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Library expands picture book selection

Harper Robinson, 2, holds onto her stuffed dog, "Spot," and presses a dot in the book "Press Here" by Herve Tullet while Mayor Emily Larson reads to the group. (Photo by Teri Cadeau)1 / 2
Surrounded by patrons of the library, Mayor Emily Larson, Matt Cochran of Wells Fargo, Library Director Carla Powers, Supervisor of Youth Service sand Branches Sue Schumacher and Patra Sevastiades, executive director of the Duluth Library Foundation, hold up a few of the 250 books recently purchased by the library. (Photo by Teri Cadeau)2 / 2

The children's section of the Duluth Public Library had a few more adult visitors than usual last Wednesday. The Duluth Library Foundation, library staff, Wells Fargo representatives and Mayor Emily Larson gathered with young visitors in the space shortly after Storytime to celebrate a gift of 250 new children's picture books.

"Last year the Duluth Library Foundation, in consultation with library staff, set out to find funding for picture books for our youngest library users," said Patra Sevastiades, executive director of the Duluth Library Foundation. "Today we want to thank the Wells Fargo Foundation for their generous grant that has made it possible for the library to purchase an additional 250 books for our littlest library visitors."

The new books can be checked out from all three Duluth library locations. According to Carla Powers, library manager, the books are targeted for infants and toddlers to encourage parents to spend time reading with children. She said it was a priority for the library to purchase physical books rather than electronic gadgets, as it better helps children learn to read. "The American Academy of Pediatrics recently came out with a study that said that infants and toddlers cannot learn from digital media in the same way as when they learn with social interaction with a trusted caregiver and when there's a hands-on learning experience," Powers said. "So sharing print books with kids, holding them in your hands, turning the pages, talking about them together is one of the very best ways to prepare kids to read and succeed later in life."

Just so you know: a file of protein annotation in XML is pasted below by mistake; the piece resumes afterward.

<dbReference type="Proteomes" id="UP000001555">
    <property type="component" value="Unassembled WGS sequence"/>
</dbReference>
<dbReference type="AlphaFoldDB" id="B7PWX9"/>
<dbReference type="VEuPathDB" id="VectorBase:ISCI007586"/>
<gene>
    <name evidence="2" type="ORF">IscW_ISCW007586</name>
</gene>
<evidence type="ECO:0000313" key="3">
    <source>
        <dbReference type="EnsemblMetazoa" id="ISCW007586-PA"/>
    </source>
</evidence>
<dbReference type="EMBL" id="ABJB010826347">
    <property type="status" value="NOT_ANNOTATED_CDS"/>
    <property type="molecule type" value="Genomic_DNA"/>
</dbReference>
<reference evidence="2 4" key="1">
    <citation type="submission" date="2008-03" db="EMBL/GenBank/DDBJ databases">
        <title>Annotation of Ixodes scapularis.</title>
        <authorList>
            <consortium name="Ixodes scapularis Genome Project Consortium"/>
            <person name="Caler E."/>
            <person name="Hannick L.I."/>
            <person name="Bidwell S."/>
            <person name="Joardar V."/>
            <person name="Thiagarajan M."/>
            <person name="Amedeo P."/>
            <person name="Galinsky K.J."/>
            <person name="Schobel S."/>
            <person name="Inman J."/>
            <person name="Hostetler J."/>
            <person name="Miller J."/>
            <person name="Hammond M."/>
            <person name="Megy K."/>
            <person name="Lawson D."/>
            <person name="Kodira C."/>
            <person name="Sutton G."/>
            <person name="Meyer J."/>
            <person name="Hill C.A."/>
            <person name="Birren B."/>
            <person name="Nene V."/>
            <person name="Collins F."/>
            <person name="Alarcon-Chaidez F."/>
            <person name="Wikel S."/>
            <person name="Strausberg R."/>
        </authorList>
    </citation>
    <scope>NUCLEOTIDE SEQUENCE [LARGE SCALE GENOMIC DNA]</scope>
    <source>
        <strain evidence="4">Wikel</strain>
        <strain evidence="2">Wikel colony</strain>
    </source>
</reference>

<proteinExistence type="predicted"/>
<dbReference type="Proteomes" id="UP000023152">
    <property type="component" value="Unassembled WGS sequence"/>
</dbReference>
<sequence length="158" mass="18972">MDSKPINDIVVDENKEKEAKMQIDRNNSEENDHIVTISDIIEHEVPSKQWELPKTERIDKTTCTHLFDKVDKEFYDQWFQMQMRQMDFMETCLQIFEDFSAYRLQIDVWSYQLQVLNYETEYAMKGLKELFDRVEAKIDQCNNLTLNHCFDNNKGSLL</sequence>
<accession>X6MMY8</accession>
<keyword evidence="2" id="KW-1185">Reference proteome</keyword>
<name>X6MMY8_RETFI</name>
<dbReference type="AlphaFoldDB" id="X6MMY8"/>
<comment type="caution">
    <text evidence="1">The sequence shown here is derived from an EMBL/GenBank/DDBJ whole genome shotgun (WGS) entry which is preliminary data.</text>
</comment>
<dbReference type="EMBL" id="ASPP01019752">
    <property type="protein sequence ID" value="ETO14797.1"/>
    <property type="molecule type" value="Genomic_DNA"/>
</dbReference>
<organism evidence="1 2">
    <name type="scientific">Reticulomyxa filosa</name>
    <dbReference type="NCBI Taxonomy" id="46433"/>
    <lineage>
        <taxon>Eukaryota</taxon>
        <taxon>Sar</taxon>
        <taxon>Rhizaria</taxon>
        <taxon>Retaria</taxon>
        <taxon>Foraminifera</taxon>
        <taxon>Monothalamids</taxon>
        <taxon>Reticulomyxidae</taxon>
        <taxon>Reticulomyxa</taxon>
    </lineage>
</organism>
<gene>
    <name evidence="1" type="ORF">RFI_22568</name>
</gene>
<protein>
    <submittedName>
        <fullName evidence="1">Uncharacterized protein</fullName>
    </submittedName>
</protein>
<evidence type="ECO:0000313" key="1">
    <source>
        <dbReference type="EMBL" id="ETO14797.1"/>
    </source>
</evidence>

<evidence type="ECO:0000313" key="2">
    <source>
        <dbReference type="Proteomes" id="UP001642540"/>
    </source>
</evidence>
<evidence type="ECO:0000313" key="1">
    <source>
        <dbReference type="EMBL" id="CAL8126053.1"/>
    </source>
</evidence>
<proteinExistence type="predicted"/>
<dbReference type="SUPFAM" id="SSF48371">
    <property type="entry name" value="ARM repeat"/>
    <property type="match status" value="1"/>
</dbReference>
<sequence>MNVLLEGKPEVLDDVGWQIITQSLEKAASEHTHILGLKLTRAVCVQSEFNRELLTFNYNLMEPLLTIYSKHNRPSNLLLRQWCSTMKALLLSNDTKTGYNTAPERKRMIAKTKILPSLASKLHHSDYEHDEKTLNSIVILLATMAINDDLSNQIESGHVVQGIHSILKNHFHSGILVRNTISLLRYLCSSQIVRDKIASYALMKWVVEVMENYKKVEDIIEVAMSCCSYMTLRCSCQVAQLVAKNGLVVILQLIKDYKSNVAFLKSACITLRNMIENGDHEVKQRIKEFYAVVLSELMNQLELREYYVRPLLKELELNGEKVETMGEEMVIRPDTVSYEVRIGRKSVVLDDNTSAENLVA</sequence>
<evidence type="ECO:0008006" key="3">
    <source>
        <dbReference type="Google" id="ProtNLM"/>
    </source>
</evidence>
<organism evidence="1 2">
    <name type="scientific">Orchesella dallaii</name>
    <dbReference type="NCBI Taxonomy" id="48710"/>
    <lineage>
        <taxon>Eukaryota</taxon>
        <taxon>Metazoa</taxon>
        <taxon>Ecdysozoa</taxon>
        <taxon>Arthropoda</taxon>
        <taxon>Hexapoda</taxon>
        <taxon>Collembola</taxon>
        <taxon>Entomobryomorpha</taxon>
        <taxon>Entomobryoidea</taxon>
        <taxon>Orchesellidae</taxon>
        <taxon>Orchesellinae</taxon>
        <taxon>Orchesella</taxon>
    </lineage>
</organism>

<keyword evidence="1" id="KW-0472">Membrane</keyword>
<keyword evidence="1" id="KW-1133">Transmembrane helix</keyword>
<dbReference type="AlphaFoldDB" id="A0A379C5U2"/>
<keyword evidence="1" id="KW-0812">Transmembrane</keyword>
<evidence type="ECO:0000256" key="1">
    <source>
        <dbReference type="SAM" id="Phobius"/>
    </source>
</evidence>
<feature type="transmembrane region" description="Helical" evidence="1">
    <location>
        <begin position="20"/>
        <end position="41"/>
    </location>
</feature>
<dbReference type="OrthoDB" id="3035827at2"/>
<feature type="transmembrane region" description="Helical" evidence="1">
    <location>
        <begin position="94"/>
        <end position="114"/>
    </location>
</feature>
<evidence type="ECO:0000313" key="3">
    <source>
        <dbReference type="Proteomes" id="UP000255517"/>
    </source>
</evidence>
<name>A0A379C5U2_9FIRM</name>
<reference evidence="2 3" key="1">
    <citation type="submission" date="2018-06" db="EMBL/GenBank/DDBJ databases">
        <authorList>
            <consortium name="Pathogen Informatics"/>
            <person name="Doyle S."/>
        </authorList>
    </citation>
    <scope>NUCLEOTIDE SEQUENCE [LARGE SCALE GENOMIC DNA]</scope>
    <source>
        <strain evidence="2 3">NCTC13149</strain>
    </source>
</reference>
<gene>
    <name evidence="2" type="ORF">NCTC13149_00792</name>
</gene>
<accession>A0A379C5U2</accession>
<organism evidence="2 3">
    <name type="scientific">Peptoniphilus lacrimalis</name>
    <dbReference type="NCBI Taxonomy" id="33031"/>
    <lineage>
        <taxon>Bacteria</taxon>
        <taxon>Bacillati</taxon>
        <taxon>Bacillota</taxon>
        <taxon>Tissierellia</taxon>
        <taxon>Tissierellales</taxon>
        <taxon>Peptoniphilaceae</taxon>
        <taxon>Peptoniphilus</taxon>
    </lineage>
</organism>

The library will also use the funds to replace well-worn copies of classic children's books, increase copies of popular books to keep up with community demand and buy some early nonfiction books.

"Because even in preschool, not all kids like to read the same type of book," Powers said.

Mayor Emily Larson congratulated the library and thanked the foundation for the donation. When Larson served on City Council, she also served as liaison to the library.

"As a parent, I know the importance of literacy and learning letters. But it's also about the time you spend with your children, slowing down, enjoying each other's company and spending time with your child on your lap. That's why books are so important," Larson said. "I'm hoping we get a chance to read a book together."

After the press conference, Larson spontaneously read "Press Here" by Herve Tullet to a gathering of six toddlers and their parents.

Teri Cadeau

Teri Cadeau is a reporter for the Budgeteer.

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